But folders will save your life, more or less. I recommend having a folder for each class where you can keep the syllabus and any handouts and homework as well as quizzes and tests. For most of my classes, I use colorful transparent folders because they’re easy to color code (please see my post 3 Tips for Stepping Up Your Color Coding Game for more info on how to color code your life). They hold up well, and I can transition them from one semester to the next.


I love the colorful ones, but sometimes I need sturdier, more professional ones depending on the situation. I use glossy folders in solid colors for most of my business classes and for when I need to meet with professors or advisors. Typically, I buy them in more neutral colors like navy blue, black, maroon, white, etc. This looks more professional, and they don’t call attention to themselves like brighter colors would. It’s just personal preference for me, and it depends on what you’re using them for, so feel free to get brighter ones if you want.


Keep in mind that you can never have too many folders. You can think you have enough, but suddenly you realize they’re all full when you need a folder last minute for a meeting. Definitely keep a few empty ones on hand just in case.

Your folder collection will help you keep your papers organized by class so that you can find all your papers in one place, rather than having to sift through several notebooks and your backpack to find them. Frantically searching through multiple places like that to find your calc study guide is not worth the stress. And remember, you don’t have to shove papers into your backpack!


Tips for Organizing Your Desk Drawers

So hopefully the top of your desk is well organized after my post 5 Tips for Organizing Your Desk and Keeping It Clean. But what looks organized on the outside, isn’t necessarily organized on the inside. Desk drawers are amazing because you can just throw random stuff in them when you need to make the rest of your room look organized. While this works in the short run, you end up with messy drawers that are completely useless whenever you need to find one of the things you threw in there 4 weeks ago.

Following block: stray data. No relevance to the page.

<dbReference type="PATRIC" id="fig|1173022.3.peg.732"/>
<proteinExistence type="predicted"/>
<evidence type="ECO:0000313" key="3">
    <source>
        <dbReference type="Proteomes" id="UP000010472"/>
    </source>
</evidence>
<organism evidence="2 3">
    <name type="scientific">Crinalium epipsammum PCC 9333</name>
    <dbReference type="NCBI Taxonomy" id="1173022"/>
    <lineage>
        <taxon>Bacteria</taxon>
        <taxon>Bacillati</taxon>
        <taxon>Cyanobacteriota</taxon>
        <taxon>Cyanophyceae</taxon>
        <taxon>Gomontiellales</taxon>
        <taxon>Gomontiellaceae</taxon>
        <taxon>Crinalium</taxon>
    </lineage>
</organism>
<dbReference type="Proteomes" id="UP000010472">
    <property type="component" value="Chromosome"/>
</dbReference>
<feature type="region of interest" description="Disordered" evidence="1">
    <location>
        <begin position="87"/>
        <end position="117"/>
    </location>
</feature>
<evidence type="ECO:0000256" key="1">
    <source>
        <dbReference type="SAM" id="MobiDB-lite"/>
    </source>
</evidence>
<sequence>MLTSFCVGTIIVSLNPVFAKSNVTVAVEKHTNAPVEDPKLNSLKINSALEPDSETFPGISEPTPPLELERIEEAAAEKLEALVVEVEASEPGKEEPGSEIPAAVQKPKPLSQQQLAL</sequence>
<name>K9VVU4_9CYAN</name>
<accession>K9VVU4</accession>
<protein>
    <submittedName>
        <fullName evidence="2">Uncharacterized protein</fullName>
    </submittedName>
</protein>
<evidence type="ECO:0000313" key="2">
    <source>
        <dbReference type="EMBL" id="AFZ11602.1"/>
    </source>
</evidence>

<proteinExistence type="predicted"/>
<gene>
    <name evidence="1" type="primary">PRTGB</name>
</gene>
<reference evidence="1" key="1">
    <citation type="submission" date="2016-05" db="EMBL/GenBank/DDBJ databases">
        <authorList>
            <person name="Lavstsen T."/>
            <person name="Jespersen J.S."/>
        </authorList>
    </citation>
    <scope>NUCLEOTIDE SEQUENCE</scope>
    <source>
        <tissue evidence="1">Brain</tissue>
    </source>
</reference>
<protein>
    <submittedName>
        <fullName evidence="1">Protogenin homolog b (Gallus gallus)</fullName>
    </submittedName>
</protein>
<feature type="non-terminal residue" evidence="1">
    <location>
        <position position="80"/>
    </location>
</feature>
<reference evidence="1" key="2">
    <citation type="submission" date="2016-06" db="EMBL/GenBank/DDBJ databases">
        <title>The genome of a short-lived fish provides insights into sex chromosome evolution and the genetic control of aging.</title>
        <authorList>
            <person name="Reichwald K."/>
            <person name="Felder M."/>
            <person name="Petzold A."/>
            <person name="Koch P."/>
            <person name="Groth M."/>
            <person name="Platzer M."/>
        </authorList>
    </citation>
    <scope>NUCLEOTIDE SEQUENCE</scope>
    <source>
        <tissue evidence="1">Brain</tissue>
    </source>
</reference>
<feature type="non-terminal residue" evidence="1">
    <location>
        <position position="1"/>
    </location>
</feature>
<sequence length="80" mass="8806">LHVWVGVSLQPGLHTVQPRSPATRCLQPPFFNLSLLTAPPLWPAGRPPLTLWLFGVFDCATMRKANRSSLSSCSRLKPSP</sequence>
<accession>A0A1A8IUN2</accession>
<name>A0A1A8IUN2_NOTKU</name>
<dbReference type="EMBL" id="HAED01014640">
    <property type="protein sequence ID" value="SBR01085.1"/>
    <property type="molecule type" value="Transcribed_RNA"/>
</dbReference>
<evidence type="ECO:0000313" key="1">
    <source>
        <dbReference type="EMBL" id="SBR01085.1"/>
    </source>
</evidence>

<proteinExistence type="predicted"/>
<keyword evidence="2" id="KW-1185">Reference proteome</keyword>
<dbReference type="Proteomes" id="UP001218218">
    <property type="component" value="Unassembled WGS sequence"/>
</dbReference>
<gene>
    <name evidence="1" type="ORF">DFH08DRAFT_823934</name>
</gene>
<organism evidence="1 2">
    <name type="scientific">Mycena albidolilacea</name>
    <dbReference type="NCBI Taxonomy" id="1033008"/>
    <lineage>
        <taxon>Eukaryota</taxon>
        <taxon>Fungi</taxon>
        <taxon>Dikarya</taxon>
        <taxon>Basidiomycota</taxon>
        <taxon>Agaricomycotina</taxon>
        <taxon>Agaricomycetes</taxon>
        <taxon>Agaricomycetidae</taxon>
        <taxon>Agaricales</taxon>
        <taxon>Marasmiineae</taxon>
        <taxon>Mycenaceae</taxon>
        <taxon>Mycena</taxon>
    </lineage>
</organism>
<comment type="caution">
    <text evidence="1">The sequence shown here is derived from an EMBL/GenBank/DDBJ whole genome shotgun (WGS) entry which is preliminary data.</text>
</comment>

In particular, I struggle with THE drawer. What is THE drawer you ask?

I’m pretty sure everyone has one in their lives. It’s that drawer that becomes a black hole for all random small items in your life: sunglasses, old receipts, tiny scraps of paper, earbuds, gum, old batteries….the list goes on. (Please refer to the pictures for just how bad mine have gotten lately…It’s kind of a problem). You haven’t seen the back of that drawer in months, and you’re probably starting to wonder if the drawer actually ever ends or if it the clutter is just infinite. Stranger things have happened.


Tackling this drawer can be daunting but it’s important to do. You’ll find things you forgot you had like your retainers and that really cute bracelet you thought fell off your wrist in September. But at the very least, you will have an organized place to put all your random things, so say goodbye to rummaging around for 10 minutes to find your sunglasses.


Of course, things don’t magically remain organized by themselves, so you’re going to need a few items to keep everything sorted. I use a drawer organizer tray to keep all the little things sorted out. It has plenty of space for various office supplies that easily get lost in larger drawers. The different size compartments hold everything from push pins to pens and sticky notes to staples.

I have also found these longer organizers to be helpful in different drawers, even for items like nail polish. It helps to put similar items next to each other so that you train yourself to look for particular items in certain places. Nothing is more frustrating than tearing apart the drawer while searching for the stapler, only to find it wedged in the back.

Now that they’re organized, try not to just throw things back into the drawers. The goal is to keep everything in a place where you can find it, and for different people, this means different levels of organization. So go reclaim your drawers and say goodbye to the back hole that sucks away all your hair ties.

pop up hampers

Laundry Struggles: Hampers that Hold Up

Doing laundry at college is one of those tasks that you think about in advance but that you underestimate. You start off well, doing loads on a regular basis and all of that. Then the semester progresses and you start doing laundry less before you realize you’ve run out of clean socks and there are shirts you haven’t worn in weeks because, well, they haven’t been washed in a couple weeks.